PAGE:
Within a few weeks, the last U.S. troops will leave Afghanistan, ending a military engagement that began 20 years ago this October. More than 2,300 of our finest have been killed, and more than 20,000 were wounded. More than 71,000 Afghan and Pakistani civilians have died as a direct result of the war. We have spent much blood and much treasure.

Most Americans just want to close this painful chapter, but we cannot completely abandon Afghanistan. It would be a disservice to our troops, to our Afghan partners and, most important, it would not be in the U.S. national interest.

It may be hard to remember now, but it took just two months in late 2001 for the United States to oust the Taliban from Afghanistan and rout Al Qaeda in one of the shortest military campaigns in American history. On the diplomatic front, the Bonn Agreement in December 2001 forged consensus among Afghan factions and international parties on the formation of an interim government in Kabul. It called for the establishment of a “broad-based, gender-sensitive, multiethnic and fully representative government” that avoided corruption and placed armed groups under government control.

From August 2, 2021 New York Times by Kai Eide and Tadamichi Yamamoto

Headline: We Cannot Stand By and Watch Afghanistan Collapse

The past few months in Afghanistan, even by the standards set by two decades of war, have been especially calamitous.

Since April, when President Biden announced the withdrawal of United States forces from the country, violence has escalated at a terrifying rate. Emboldened, the Taliban have advanced across the country and now surround major cities, including Kandahar, the second largest. The toll has been terrible: Vital infrastructure has been destroyed, hundreds of thousands of people have been displaced, and the number of people killed or injured has reached record levels. As the United States and its allies complete their withdrawal, Afghanistan, so long devastated by conflict, could be on the brink of something much worse.

It doesn’t have to be this way: Peace is still a possibility. For too long, there was a belief that the conflict could be resolved militarily. Throughout that time, the United Nations was too hesitant to step in. We should know: Between 2008 and 2020, across six years, we served as U.N. envoys to Afghanistan. In those years, the U.N. endeavored to create openings for the peace process but could not get one underway. Though last year’s agreement between the United States and the Taliban made possible the withdrawal of international forces, it sadly did not create conditions conducive to peace.

Bush The Younger, Cheney, Rumsfeld and their Neo-Conservative coterie commenced ‘The ‘War On Terror’ with Afghanistan! The utterly stark historical object lessons of the British and the Soviets was subject to their self-willed ignorance, and offered an opportunity to make real Huntington’s ‘Clash of Civilizations’ , as American Policy: the lesser beings of Planet Earth must be subject to the power and the will of The Hegemon, to engage in rhetorical foreshortening.

The New York Times offers another stark object lesson about the watershed of this hubris:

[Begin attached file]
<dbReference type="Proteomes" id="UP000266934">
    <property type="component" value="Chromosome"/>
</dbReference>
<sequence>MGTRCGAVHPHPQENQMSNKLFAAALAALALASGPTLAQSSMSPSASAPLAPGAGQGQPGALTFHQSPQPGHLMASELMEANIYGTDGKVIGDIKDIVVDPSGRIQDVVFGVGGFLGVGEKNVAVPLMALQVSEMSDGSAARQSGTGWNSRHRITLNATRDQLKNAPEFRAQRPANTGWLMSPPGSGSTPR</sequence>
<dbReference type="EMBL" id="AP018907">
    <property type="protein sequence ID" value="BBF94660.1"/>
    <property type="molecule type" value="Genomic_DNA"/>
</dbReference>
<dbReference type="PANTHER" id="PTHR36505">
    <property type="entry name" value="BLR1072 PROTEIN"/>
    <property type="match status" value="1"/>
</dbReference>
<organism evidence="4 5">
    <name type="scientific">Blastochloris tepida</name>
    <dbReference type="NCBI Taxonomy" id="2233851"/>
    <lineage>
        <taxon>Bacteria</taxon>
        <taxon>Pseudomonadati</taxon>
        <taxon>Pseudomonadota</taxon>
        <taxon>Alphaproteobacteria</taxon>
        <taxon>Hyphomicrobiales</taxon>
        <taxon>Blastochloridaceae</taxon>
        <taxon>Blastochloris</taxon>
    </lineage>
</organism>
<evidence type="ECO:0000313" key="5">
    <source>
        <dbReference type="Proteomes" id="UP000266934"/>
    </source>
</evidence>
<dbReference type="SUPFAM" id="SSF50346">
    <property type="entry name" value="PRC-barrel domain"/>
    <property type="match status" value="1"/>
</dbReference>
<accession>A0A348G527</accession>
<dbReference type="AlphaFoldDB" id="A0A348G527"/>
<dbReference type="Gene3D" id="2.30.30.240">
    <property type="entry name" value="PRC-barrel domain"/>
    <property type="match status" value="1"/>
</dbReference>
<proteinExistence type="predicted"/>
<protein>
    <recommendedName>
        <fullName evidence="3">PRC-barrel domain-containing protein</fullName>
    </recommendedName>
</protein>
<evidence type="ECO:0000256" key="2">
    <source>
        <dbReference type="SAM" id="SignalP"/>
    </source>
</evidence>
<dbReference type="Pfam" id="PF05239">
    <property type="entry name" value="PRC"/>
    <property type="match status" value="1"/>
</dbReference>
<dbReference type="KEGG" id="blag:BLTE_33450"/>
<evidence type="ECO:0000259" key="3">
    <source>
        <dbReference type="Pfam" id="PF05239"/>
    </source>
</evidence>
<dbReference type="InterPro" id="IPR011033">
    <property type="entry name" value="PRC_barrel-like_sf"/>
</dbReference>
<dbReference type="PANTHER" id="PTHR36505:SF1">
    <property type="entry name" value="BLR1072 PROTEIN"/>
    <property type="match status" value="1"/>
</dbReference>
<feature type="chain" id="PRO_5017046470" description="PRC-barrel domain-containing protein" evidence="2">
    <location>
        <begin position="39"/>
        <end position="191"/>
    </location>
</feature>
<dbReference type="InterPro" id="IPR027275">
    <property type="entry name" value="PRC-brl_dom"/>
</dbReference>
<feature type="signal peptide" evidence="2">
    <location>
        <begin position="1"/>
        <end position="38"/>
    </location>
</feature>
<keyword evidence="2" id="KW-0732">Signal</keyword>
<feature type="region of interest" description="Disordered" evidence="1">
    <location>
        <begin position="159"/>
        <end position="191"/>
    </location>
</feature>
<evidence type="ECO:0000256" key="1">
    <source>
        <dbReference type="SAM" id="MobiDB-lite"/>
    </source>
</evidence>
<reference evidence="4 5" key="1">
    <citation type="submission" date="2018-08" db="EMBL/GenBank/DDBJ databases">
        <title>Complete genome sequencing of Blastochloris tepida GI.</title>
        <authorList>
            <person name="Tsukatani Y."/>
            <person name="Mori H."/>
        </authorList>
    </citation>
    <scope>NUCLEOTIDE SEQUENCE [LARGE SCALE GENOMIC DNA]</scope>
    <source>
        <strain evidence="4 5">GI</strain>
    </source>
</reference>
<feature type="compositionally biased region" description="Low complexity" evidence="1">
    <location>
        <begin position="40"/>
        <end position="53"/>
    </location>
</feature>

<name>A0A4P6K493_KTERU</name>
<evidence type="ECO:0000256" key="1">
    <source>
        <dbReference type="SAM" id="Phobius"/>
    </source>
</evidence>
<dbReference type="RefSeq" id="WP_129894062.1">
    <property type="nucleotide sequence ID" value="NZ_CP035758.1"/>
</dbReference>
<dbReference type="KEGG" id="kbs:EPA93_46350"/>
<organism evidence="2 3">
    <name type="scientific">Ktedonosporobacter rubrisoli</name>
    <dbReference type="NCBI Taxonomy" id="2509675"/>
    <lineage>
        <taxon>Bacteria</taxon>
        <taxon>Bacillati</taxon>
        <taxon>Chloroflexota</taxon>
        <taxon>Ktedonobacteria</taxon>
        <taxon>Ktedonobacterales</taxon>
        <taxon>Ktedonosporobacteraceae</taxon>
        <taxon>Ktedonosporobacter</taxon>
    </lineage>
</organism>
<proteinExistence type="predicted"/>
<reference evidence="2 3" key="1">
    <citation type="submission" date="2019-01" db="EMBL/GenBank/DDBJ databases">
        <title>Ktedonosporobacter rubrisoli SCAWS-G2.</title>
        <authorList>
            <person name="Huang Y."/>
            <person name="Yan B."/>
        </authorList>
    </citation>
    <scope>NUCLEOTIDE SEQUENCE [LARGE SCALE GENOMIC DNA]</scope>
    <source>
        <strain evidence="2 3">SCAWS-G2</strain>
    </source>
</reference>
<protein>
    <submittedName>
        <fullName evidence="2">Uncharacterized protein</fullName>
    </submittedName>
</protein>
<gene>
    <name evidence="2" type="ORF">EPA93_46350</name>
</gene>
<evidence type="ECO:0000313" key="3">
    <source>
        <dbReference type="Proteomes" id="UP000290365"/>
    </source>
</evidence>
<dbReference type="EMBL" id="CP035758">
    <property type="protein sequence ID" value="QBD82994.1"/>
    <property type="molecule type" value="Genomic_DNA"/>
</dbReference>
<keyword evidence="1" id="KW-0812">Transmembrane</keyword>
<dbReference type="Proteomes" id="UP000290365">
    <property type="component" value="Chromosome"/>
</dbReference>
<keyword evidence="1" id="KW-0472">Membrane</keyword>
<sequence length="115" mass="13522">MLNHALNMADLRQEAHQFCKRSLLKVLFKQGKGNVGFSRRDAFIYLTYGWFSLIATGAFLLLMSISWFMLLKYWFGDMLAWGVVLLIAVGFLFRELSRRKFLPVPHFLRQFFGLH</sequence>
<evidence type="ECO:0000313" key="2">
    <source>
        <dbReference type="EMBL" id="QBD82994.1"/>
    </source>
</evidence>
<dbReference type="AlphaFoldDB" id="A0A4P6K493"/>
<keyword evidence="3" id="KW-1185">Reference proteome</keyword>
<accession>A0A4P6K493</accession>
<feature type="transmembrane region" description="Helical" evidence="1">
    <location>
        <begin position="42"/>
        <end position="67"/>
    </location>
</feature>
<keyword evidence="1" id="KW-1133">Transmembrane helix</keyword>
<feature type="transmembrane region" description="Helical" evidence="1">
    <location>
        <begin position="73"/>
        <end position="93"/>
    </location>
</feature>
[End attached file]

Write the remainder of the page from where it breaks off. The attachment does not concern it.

Sept. 8, 2020 by John Ismay

Headline: At Least 37 Million People Have Been Displaced by America’s War on Terror

Sub-headline: A new report calculates the number of people who fled because of wars fought by the United States since Sept. 11, 2001.

At least 37 million people have been displaced as a direct result of the wars fought by the United States since Sept. 11, 2001, according to a new report from Brown University’s Costs of War project. That figure exceeds those displaced by conflict since 1900, the authors say, with the exception of World War II.

The findings were published on Tuesday, weeks before the United States enters its 20th year of fighting the war on terror, which began with the invasion of Afghanistan on Oct. 7, 2001; yet, the report says it is the first time the number of people displaced by U.S. military involvement during this period has been calculated. The findings come at a time when the United States and other Western countries have become increasingly opposed to welcoming refugees, as anti-migrant fears bolster favor for closed-border policies.

The report accounts for the number of people, mostly civilians, displaced in and from Afghanistan, Iraq, Pakistan, Yemen, Somalia, the Philippines, Libya and Syria, where fighting has been the most significant, and says the figure is a conservative estimate — the real number may range from 48 million to 59 million. The calculation does not include the millions of other people who have been displaced in countries with smaller U.S. counterterrorism operations, according to the report, including those in Burkina Faso, Cameroon, Central African Republic, Chad, the Democratic Republic of Congo, Mali and Niger.

Afghanistan was succeeded by Iraq, Bush began his war mongering regarding Iraq with the United Nations? His speech :

https://www.theguardian.com/world/2002/sep/12/iraq.usa3

The whole political melodrama: one of it’s many denouements, like Colin Powell’s U. N. speech. Or Judith Miller’s pro-war lies in the New York Times. etc., etc., …

Political Reporter